As Russian President Vladimir Putin visited Crimea for the first time since it was annexed from Ukraine amid military parades and celebrations, fears are growing that other Ukraine territories might also break away.
"I do believe that the danger of territories breaking away is very real," said Dustin Mullenix, who serves with Christian Missionary Fellowship International in Lviv, Ukraine, in an email to The Christian Post on Friday. "If they hold the referendum on Sunday as planned, and if the vote, whether legitimate or not, is for secession, then I think that it will be very difficult for Kiev to maintain … the breakaway territories."
Mullenix said he was not surprised that Putin showed up in Crimea. He called the visit "unfortunate," though, "as it adds somewhat of an external legitimacy to Russia's annexation of Crimea."
On Friday, Putin proclaimed that Russia's annexation of Crimea made his country even stronger, and watched a military parade in Sevastopol on the Black Sea as part of celebrations for Victory Day.
"There is a lot of work ahead but we will overcome all difficulties because we are together, which means we have become stronger," the Russian president said, according to Reuters.
As much as 97 percent of voters in Crimea's referendum in March supported the annexation from Ukraine, though many residents are said to have boycotted the vote, which was also criticized by the U.S. and the EU.
There are fears that new territories might follow suit. Pro-Russian activists have taken government buildings throughout the eastern regions of Ukraine and Ukraine president Olexander Turchynov admitted that the government is "helpless" to stop the uprising.
"I would like to say frankly that at the moment the security structures are unable to swiftly take the situation in the Donetsk and Luhansk regions back under control," Turchynov said during a meeting with regional governors late last month.
As Mullenix noted, the pro-Russian insurgency in eastern Ukraine has decided to go with another referendum on Sunday seeking autonomy, despite reported calls from Putin to delay such a move.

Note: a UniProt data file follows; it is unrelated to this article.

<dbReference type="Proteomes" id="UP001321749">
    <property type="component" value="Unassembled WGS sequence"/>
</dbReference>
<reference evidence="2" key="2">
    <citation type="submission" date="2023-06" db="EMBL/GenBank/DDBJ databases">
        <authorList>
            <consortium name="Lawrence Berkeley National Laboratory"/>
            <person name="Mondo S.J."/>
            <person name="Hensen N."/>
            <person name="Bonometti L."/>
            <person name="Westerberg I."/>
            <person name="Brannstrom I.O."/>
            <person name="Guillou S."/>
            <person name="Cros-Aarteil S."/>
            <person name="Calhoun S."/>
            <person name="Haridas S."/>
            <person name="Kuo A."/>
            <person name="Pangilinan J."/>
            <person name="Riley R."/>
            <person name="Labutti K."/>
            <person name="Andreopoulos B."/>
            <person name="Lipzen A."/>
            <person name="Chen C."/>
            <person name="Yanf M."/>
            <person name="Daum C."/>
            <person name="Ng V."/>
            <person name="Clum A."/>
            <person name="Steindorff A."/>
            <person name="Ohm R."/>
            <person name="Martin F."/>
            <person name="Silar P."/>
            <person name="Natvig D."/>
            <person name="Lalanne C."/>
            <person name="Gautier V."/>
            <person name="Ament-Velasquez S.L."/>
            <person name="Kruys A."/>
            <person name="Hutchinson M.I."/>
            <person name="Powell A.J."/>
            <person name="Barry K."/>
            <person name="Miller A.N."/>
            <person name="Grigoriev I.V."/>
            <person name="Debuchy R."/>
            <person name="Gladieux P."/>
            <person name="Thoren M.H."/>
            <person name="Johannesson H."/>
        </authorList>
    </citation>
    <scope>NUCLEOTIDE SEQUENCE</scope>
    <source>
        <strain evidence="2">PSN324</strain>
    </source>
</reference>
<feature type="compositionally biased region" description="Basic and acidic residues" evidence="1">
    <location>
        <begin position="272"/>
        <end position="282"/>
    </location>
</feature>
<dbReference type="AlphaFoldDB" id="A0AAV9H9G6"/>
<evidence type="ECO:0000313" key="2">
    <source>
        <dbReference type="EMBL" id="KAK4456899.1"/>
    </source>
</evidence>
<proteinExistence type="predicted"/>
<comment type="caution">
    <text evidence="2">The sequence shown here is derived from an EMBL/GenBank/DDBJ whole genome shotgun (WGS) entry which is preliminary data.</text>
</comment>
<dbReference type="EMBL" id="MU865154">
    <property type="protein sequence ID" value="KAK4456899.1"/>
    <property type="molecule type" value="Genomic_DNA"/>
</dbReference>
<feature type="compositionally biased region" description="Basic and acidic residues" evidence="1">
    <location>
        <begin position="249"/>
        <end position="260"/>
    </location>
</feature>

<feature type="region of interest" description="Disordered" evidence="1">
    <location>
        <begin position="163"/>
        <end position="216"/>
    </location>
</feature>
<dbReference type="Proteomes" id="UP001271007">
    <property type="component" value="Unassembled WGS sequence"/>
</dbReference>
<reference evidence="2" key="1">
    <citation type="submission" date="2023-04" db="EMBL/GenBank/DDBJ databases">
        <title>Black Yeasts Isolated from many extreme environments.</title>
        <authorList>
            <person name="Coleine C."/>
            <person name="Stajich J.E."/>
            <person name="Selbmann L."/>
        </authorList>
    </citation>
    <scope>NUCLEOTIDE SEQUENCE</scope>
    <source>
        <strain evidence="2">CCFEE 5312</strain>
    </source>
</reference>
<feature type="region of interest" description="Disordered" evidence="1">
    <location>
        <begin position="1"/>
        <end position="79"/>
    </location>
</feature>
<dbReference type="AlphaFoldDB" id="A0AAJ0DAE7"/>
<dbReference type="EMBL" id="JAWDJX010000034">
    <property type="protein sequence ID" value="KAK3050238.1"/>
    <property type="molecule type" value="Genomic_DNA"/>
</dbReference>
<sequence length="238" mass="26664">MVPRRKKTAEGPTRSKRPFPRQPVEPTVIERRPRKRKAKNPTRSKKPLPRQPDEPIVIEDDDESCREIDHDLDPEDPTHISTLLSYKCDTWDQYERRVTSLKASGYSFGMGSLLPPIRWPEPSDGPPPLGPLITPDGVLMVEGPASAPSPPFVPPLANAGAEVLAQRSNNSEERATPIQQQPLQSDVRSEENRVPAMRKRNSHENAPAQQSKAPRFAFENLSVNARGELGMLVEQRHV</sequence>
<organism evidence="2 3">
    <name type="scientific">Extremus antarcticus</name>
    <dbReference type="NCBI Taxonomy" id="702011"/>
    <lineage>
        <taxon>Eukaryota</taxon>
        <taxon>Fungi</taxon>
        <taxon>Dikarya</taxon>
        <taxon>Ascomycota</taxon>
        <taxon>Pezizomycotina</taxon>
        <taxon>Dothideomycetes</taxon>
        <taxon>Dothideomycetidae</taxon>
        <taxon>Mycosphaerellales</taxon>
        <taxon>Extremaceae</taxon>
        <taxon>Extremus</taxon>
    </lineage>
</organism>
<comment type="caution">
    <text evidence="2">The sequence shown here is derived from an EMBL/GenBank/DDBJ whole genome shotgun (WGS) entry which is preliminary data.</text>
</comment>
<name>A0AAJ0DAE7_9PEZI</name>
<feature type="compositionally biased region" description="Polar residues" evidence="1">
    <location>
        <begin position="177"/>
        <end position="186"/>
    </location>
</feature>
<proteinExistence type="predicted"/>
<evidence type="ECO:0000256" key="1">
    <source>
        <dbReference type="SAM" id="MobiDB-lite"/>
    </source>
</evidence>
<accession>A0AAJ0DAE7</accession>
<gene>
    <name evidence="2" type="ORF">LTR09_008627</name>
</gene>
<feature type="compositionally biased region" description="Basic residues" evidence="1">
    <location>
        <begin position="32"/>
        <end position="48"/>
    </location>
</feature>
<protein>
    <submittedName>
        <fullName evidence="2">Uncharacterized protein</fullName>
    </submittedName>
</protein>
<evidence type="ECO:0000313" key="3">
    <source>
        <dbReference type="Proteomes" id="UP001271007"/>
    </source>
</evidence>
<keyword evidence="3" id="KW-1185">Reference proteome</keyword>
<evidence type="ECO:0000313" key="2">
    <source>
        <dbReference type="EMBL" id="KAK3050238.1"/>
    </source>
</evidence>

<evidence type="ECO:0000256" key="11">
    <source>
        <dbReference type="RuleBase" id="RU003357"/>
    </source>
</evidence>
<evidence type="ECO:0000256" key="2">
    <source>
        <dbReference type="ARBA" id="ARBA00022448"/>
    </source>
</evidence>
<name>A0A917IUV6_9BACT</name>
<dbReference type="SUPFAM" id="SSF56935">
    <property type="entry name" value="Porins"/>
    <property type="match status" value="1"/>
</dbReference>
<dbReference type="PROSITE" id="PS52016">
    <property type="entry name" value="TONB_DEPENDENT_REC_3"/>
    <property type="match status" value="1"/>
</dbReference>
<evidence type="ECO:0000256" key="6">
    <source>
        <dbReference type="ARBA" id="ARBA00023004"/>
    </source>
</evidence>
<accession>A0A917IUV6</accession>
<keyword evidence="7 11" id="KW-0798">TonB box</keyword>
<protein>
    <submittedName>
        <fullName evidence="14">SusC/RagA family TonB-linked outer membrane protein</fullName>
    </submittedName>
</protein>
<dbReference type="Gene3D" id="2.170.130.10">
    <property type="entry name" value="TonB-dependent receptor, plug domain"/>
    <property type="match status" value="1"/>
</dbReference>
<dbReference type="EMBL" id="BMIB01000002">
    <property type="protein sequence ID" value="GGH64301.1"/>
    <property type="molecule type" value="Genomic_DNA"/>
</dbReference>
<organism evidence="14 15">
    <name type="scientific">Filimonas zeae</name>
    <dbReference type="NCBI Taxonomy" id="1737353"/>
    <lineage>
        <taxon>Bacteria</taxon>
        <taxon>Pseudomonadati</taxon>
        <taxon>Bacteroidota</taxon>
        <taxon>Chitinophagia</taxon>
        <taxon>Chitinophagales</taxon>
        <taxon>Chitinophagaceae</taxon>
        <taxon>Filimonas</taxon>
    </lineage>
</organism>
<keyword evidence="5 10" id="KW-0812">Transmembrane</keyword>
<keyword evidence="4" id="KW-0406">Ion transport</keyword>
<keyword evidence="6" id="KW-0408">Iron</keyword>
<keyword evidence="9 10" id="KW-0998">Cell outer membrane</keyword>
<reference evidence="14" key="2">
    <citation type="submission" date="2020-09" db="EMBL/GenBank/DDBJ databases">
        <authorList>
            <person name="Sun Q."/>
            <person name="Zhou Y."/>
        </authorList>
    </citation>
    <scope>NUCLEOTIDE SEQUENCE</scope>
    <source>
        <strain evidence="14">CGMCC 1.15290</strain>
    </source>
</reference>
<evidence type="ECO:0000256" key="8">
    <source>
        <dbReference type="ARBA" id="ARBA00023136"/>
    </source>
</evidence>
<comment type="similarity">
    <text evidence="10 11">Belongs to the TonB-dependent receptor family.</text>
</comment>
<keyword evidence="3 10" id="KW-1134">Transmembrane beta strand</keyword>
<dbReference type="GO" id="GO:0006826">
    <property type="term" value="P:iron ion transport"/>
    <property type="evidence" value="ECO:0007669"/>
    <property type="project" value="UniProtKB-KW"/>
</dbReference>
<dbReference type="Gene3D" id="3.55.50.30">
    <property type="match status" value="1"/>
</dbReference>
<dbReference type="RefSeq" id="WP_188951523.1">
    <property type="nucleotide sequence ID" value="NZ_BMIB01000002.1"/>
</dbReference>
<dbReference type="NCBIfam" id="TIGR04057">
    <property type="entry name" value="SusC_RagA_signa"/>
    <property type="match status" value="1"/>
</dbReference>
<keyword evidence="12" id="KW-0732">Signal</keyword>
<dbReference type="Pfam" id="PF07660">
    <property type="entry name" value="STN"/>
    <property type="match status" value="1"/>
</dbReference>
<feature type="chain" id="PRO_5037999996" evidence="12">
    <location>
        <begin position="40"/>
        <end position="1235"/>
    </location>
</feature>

Denis Pushilin, co-chairman of the so-called Donetsk People's Republic, has called his organization a "bullhorn for the people," The Association Press reported on Thursday, adding that the activists "voice what the people want and demonstrate through their actions."
The question on the ballot reportedly reads: "Do you support the act of proclamation of independent sovereignty for the Donetsk People's Republic?"
Earlier, Putin presided over the Victory Day parade in Moscow, marking the Soviet Union's victory over Germany in World War Two, and said, "The iron will of the Soviet people, their fearlessness and stamina saved Europe from slavery."
The Russian government has consistently argued that it is not in control over the rebels in eastern Ukraine, something which the U.S. has met with suspicion. In April, Daniel Baer, the U.S. ambassador to the OSCE, a European security watchdog, said regarding pro-Russian attacks: "I think it's very clear that what is happening would not be happening without Russian involvement."
The European Union has said that it will be tightening sanctions against Russia, and according to Janusz Lewandowski, a member of the EU's governing commission, it will target 15 people and several Crimean branches of Ukrainian companies taken over by Russians.
A spokesman for St. Alexander Cathedral, the oldest Catholic Church in Kyiv, told CP on Friday that tensions in Ukraine remain on the edge.
"The situation in Ukraine is a bit on the edge, especially, in the eastern part. It is difficult to say what the final outcome would be," the spokesman said.
"We can only wish, hope and pray that the situation be resolved peacefully to avoid more unnecessary, avoidable waste of human lives and destruction of properties."